Global Hunger Relief: One Association’s Story

woman putting food in a paper bag

“Words can never thank you enough for reminding me that God loves me and has great plans for me. You see, I was homeless, living in the woods with no food, no hope, and freezing cold in the winter.” These words of testimony were written to Operation Care last year in a 4-page letter of thanks for this ministry.

“One morning a lady named Lori came and woke me up and said . . . she would take me somewhere that I could get help. . . . When we arrived, a lady named Martha came out, hugged me, and said, ‘You are freezing. Come in, get warm, and eat a snack.’ She held my face in her hands and said what would change my life forever: ‘Honey, God loves you, and so do I.’”

“That single act of kindness has changed my life,” Anita Bricker said. Through the ministry of Operation Care, a ministry of Palmetto Baptist Association in Williamston, South Carolina, Bricker has reunited with her family, gone back to college, and remained drug-free.

Operation Care got its start in 1995 with a ministry called Tree of Love located in Palmetto Association’s office. Kathy Cannon, associational family ministry director at the time, felt God’s leadership to reach out to the community in providing Christmas gifts for needy children. That year, Palmetto Association served nearly 250 children. When it delivered the presents, many parents asked if there was also food.

Palmetto Association quickly realized food was not just something needed for Christmas. In 1999, an empty parsonage was made available for a food bank and clothes closet. Operation Care quickly began ministering to 150–200 families a month. Since its inception, Operation Care has served more than 3,000 families at least once and has seen more than 300 salvations.

Operation Care moved to the campus of Palmetto Association in 2005. This location is more convenient and allows the ministry to serve the community better. Operation Care is open every day from 9 to 11 a.m. Thirteen volunteers work in the office and distribute bags of groceries. While clients wait their turn, volunteers share Christ. New clients receive a Bible, and the nearest church is contacted for follow-up.

Operation Care also assists clients in finding jobs and paying utilities if funds are available. Martha, the “resident greeter,” serves up snacks and coffee for everyone. The ministry volunteers seek to become friends with the clients, many of whom are senior adults who rely on Operation Care to live every day. Children have an area to color and play.

Great Need

There is a great need for hunger ministries around the world, including in the United States. Food insecurity affects many households and is often a hidden problem. While school meal programs and weekend food bags help, many still do not have enough food. Undernourished children do not learn well. Undernourished adults find work difficult. Undernourished senior adults often choose to go without food in order to cover other basic expenses (such as medicine).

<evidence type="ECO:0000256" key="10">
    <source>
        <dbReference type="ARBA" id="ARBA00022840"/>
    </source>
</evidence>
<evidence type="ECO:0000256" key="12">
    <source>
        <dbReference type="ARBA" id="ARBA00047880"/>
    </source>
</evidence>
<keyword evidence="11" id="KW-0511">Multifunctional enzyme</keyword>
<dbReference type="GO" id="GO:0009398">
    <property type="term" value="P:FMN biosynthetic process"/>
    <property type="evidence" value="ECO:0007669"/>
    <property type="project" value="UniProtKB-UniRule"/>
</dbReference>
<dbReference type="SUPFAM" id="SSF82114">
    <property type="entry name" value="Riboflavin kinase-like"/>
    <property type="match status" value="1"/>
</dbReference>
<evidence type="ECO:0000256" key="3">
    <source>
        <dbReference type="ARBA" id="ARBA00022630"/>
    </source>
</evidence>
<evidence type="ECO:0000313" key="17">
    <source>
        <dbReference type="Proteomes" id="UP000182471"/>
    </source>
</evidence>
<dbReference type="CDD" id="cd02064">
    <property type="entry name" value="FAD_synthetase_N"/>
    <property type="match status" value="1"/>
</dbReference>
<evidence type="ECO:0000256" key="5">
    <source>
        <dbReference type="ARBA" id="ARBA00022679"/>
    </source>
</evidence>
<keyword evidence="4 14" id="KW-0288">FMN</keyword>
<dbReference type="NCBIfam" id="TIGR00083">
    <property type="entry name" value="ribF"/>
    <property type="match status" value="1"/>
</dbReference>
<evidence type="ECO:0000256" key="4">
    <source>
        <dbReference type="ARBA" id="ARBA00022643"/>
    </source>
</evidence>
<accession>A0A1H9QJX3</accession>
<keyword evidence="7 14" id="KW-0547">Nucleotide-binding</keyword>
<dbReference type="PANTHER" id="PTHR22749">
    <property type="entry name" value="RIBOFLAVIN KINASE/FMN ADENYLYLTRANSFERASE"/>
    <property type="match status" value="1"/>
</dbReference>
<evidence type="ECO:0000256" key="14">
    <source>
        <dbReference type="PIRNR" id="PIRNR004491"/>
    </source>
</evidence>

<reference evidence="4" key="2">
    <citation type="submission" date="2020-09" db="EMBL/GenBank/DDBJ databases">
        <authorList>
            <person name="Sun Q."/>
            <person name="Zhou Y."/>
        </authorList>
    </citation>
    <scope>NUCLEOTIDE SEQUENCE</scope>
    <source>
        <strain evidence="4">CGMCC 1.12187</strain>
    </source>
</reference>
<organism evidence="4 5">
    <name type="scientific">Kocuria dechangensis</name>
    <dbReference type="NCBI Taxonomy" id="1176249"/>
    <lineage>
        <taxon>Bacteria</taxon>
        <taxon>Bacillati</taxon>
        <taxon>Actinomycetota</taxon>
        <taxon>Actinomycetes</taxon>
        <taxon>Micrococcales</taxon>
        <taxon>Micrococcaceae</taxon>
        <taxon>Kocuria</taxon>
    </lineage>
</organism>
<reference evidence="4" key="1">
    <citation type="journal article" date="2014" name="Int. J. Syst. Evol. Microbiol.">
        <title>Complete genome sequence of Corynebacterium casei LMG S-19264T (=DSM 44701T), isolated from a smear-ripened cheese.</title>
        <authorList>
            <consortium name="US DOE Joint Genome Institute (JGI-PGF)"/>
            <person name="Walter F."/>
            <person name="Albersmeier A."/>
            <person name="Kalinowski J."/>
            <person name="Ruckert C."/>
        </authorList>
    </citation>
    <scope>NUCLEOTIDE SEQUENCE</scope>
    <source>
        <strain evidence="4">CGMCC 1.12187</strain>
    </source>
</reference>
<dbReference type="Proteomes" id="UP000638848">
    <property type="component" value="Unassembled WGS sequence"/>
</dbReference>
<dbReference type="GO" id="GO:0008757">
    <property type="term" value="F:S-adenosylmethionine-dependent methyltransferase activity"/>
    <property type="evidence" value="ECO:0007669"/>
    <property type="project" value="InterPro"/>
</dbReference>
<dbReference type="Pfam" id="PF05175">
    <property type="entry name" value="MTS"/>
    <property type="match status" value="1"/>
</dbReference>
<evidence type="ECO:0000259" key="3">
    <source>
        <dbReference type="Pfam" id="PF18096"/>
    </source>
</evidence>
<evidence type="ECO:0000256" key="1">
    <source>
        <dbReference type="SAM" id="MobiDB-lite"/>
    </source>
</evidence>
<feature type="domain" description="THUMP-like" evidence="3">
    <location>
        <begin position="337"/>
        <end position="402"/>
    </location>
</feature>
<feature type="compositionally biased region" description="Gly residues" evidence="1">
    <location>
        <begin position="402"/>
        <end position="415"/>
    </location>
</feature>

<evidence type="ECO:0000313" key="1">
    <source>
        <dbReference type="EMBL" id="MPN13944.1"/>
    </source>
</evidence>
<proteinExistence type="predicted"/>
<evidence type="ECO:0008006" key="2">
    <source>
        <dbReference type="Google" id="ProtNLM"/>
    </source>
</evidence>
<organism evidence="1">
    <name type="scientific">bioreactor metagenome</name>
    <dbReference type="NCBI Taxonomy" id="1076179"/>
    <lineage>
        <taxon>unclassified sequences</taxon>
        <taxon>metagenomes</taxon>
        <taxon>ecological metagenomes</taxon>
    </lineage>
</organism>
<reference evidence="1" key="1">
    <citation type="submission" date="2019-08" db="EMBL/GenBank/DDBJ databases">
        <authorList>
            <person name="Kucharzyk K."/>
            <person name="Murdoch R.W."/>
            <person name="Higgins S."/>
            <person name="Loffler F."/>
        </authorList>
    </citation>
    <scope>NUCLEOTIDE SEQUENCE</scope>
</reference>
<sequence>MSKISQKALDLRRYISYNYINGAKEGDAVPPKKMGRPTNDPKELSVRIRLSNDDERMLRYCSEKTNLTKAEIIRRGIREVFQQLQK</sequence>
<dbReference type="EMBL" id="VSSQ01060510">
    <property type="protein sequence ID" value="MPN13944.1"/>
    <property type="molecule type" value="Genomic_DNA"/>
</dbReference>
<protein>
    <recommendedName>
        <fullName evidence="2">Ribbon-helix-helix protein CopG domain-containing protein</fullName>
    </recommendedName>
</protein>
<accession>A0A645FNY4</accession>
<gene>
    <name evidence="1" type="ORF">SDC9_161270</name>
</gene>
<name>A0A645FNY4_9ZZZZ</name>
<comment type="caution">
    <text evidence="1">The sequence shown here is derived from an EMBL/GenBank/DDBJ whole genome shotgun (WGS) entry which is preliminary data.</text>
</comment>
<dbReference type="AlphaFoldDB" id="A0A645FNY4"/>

The words of Jesus, “For I was hungry and you gave me something to eat” (Matt. 25:35) ring true at Operation Care and in hunger ministries in many places. These ministries are led by churches and associations to provide food assistance and alleviate conditions that lead to hunger. While meeting immediate needs paves the way for gospel conversations, moving from relief to development is critical. “It is easy to set up a hunger ministry,” said Jon Jamison, compassion ministry leader for the South Carolina Baptist Convention, “but we need to move from relief to a development mind-set. Long-term relationships are key to addressing deeper issues.”

Gospel Opportunities

Hunger relief ministries provide many opportunities for sharing the gospel. Mike Baker, director of missions for Palmetto Association, reported that in 2018, through the ministry of Operation Care, he had 281 evangelistic contacts and the staff had many more. Six were saved, many were counseled about life, and 4 men were helped to get needed jobs to earn their own way.

Monthly reports from hunger ministries across South Carolina report not only households served but also professions of faith and baptisms. Sharing the gospel is the ultimate goal of a hunger ministry.

“God plants us in a town for a reason,” Cannon said. “So many little towns fall into the cracks. This is a wonderful avenue for sharing the gospel.”

Support Hunger Relief Ministries

  • Pray for gospel conversations each day at hunger ministry sites.
  • Pray for volunteers as they work with clients, sort food, prepare food bags, and share the gospel.
  • Pray for people to be open to the gospel when they come for food.
  • Pray for follow-up by area churches to engage individuals and families in spiritual growth and discipleship.
  • Pray for hunger ministries to move from just meeting immediate needs to deeper work with individuals and families.
  • Pray for new hunger ministries to be started.
  • Give to the Southern Baptist Global Hunger Relief Fund through your church, your state convention, or online. Funds are divided between international and North American needs.

Joy Bolton serves as WMU churchwide and associational lead strategist for WMU.


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